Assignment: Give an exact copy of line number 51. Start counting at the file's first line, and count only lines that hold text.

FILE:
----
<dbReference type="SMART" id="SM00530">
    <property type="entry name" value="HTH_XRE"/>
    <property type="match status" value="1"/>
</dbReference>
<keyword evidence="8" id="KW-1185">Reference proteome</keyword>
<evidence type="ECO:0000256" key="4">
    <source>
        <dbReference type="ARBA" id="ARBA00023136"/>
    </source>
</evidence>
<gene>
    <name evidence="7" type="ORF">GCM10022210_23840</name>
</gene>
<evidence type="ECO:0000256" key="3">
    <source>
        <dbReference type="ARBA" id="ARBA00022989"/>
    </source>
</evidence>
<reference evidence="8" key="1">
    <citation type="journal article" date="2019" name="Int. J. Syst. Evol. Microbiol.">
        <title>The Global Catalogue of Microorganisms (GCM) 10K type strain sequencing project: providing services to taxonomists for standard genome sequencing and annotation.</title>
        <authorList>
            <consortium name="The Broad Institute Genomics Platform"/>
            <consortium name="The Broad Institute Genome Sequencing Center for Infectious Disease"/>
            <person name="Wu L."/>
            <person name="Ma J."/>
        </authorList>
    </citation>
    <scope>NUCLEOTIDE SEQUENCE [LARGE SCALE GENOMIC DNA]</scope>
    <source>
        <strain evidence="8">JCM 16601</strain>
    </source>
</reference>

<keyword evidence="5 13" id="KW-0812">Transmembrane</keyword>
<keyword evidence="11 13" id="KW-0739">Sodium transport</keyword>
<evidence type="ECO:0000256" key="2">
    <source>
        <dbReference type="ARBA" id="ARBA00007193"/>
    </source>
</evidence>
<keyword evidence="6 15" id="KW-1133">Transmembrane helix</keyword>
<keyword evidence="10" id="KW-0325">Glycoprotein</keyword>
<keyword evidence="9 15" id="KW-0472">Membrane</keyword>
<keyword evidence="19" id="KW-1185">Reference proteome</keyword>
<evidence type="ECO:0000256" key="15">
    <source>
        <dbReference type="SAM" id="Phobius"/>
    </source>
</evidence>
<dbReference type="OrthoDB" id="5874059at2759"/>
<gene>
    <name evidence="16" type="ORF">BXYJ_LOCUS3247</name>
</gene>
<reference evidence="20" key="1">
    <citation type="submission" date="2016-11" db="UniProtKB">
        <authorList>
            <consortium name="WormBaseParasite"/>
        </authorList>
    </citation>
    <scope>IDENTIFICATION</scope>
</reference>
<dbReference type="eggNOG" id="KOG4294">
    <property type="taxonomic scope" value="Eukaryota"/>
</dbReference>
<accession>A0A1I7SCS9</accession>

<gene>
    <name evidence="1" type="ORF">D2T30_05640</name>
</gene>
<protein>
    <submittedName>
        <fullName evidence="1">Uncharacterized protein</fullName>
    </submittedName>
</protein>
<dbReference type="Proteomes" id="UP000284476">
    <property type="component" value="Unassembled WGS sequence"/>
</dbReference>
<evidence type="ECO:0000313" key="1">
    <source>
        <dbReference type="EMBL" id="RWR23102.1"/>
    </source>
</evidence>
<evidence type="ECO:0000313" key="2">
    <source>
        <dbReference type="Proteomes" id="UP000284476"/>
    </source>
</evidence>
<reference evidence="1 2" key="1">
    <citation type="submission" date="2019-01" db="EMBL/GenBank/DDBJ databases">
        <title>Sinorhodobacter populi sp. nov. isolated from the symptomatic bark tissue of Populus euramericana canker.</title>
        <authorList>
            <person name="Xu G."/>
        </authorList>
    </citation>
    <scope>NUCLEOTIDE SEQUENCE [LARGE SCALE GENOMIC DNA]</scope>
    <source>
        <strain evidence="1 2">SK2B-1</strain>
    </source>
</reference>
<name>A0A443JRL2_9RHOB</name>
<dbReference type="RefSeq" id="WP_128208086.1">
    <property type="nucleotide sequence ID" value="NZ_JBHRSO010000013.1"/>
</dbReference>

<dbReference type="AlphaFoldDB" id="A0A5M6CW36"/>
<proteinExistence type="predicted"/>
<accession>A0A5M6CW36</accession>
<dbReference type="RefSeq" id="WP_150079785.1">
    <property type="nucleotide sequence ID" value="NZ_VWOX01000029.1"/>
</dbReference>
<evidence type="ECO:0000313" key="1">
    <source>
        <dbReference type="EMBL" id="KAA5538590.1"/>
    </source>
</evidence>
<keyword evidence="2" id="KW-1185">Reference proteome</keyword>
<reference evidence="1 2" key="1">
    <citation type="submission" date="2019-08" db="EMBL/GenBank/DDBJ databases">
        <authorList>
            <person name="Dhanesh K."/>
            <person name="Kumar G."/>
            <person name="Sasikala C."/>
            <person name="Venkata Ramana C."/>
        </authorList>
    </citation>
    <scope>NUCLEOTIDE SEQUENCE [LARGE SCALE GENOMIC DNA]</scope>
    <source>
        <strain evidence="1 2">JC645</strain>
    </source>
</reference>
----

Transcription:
<gene>